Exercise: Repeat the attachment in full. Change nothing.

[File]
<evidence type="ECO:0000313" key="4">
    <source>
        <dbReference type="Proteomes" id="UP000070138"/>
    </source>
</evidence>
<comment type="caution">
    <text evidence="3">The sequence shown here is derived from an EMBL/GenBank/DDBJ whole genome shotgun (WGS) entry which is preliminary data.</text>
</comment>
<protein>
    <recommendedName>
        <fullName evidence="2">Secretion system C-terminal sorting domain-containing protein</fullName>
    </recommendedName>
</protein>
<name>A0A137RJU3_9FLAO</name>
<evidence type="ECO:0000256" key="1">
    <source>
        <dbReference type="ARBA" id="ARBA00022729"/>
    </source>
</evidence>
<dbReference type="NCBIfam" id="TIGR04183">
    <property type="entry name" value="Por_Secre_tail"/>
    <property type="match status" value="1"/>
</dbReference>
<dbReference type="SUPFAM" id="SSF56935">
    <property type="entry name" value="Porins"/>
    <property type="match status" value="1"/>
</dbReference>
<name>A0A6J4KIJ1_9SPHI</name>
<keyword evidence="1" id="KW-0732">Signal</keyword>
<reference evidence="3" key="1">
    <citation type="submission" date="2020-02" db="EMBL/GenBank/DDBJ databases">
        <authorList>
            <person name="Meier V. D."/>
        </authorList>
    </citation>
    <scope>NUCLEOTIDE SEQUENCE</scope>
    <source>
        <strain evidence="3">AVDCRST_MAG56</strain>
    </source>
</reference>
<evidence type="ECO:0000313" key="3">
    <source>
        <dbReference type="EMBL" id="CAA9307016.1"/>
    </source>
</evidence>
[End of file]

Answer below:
<evidence type="ECO:0000313" key="4">
    <source>
        <dbReference type="Proteomes" id="UP000070138"/>
    </source>
</evidence>
<comment type="caution">
    <text evidence="3">The sequence shown here is derived from an EMBL/GenBank/DDBJ whole genome shotgun (WGS) entry which is preliminary data.</text>
</comment>
<protein>
    <recommendedName>
        <fullName evidence="2">Secretion system C-terminal sorting domain-containing protein</fullName>
    </recommendedName>
</protein>
<name>A0A137RJU3_9FLAO</name>
<evidence type="ECO:0000256" key="1">
    <source>
        <dbReference type="ARBA" id="ARBA00022729"/>
    </source>
</evidence>
<dbReference type="NCBIfam" id="TIGR04183">
    <property type="entry name" value="Por_Secre_tail"/>
    <property type="match status" value="1"/>
</dbReference>
<dbReference type="SUPFAM" id="SSF56935">
    <property type="entry name" value="Porins"/>
    <property type="match status" value="1"/>
</dbReference>
<name>A0A6J4KIJ1_9SPHI</name>
<keyword evidence="1" id="KW-0732">Signal</keyword>
<reference evidence="3" key="1">
    <citation type="submission" date="2020-02" db="EMBL/GenBank/DDBJ databases">
        <authorList>
            <person name="Meier V. D."/>
        </authorList>
    </citation>
    <scope>NUCLEOTIDE SEQUENCE</scope>
    <source>
        <strain evidence="3">AVDCRST_MAG56</strain>
    </source>
</reference>
<evidence type="ECO:0000313" key="3">
    <source>
        <dbReference type="EMBL" id="CAA9307016.1"/>
    </source>
</evidence>